Clipping coupon is not just for stay at home moms

A few months ago, I shared with a couple of girlfriends over sushi that I clipped coupons.  Dead silence. I don’t remember the exact reason why I volunteered the information.  I thought I was just making an inconsequential comment but the prolonged silence signaled something else.  My girlfriends and I are young professionals in our late twenties and early thirties.  Clipping coupons is so primitive and well, common.  “OMG, ” one of them exclaimed, “are you broke?” I said no, I’m not broke and I’m not about to be broke either because I save an average $100 a week on discounted products (that I actually use and need) because I use coupons.  That got them interested.  I promised them I would show them how to do what I do but never got around to it until now. 

There are websites that have dedicated resources to finding their readers daily deals. I am not going to do that here. I am going to show you what I do using my real shopping experience.   It takes me about 2 to 3 hours each Sunday to clip coupons, sort coupons, and then go shop with those coupons.  I save hundreds of dollars a month on shampoo, conditioner, toothpaste, razor, cream, food products, paper goods, and more.

Here are the basics:

The stores I shop at:

  1. CVS  – is a great store.  If you don’t yet have an ExtraCare card, sign up for one. It takes less than 10 minutes to fill out.  Every Sunday, CVS ad runs a different set of promotions.  For the past two months, they have been giving away $10 Shell or Exxon gas card for every $30 worth of purchase on selected items.  Customers also get 2% back each quarter.  If you are good at collecting coupons, you can combine them with CVS deals and go home with very good deals. For example, in today’s (August 7, 2011)paper insert, there’s a $7 off for a bottle of 80 count OsteoFlex.  At CVS this week, you can buy 1 and get 1 free.  So, instead of paying $60 for 2 bottles, I could have paid only $23. But, I also got another $7 off from another insert. My cost now is reduced to $16.  A few weeks ago, I received a $3 off for a bottle of OsteoFlex from CVS because CVS tracked my spending habits (yes, that’s the downsize of having a store customer card).  With that $3, my cost is now $14.  Then, because I’m a loyal customer, every now and then, CVS sent home these thank you coupons.  The one I used today was “$10 off for every $50”.  My total cost was $4 for two bottles of OsteoFlex that I had planned on buying for my parents.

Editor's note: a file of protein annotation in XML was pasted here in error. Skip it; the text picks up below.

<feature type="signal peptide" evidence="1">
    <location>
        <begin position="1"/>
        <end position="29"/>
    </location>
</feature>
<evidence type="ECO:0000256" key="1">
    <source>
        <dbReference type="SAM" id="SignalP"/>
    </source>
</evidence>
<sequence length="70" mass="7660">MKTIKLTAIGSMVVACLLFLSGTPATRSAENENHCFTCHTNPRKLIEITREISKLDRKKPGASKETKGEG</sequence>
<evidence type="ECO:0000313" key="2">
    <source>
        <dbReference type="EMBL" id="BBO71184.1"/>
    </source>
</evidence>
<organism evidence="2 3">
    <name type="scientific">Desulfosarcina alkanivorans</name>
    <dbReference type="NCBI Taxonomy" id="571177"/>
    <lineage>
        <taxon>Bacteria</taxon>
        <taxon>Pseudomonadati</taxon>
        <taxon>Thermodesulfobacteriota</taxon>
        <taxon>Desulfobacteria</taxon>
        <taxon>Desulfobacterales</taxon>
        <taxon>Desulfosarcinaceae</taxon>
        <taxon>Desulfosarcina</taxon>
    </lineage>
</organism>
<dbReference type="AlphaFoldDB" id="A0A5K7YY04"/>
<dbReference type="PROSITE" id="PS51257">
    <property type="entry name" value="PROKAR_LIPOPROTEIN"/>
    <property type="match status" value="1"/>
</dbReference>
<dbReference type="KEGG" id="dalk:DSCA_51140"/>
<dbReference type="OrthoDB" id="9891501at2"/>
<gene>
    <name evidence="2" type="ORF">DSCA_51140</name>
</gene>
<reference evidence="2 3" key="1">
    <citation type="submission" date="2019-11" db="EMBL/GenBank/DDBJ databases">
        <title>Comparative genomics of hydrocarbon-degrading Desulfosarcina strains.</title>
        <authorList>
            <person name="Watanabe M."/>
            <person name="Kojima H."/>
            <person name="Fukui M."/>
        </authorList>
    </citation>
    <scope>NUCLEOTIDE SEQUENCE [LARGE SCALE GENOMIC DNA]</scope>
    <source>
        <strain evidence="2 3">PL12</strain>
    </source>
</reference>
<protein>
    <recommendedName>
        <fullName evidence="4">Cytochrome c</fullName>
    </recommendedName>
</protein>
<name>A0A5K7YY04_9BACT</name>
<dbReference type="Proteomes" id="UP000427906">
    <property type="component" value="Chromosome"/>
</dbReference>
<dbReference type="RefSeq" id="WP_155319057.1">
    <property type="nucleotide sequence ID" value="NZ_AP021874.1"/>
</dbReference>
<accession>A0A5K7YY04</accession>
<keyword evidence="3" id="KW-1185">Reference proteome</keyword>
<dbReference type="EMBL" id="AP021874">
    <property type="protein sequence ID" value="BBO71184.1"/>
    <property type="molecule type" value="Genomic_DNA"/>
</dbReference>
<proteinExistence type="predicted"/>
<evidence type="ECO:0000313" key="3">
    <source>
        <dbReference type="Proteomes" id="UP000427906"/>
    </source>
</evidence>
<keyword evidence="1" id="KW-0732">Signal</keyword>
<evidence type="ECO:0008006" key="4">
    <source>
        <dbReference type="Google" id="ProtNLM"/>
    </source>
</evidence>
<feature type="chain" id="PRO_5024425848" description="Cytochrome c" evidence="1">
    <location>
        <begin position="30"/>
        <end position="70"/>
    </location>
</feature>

2. Walgreens – is another great store and direct competitor of CVS.  I like CVS more because their ad is easier to read and their reward system is simpler.  But, don’t let that discourage you from getting great buys from Walgreens.  A lot of what you can do at CVS you can apply at Walgreens.
  3. Kroger and Randals – Watch for their ads on Wednesdays.  They have deals like buy 10 to save $5.  They will also double and triple your coupons of under $39 cents. 
  4. Costo and Sam’s – I buy a lot of bulk items of these stores to save money.  Paper goods are cheaper at these stores.  Wine bottles are also cheaper here and you can buy them individually.

Those are a few stores to get you started.  I hope you too can start saving and be on your way to financial health.





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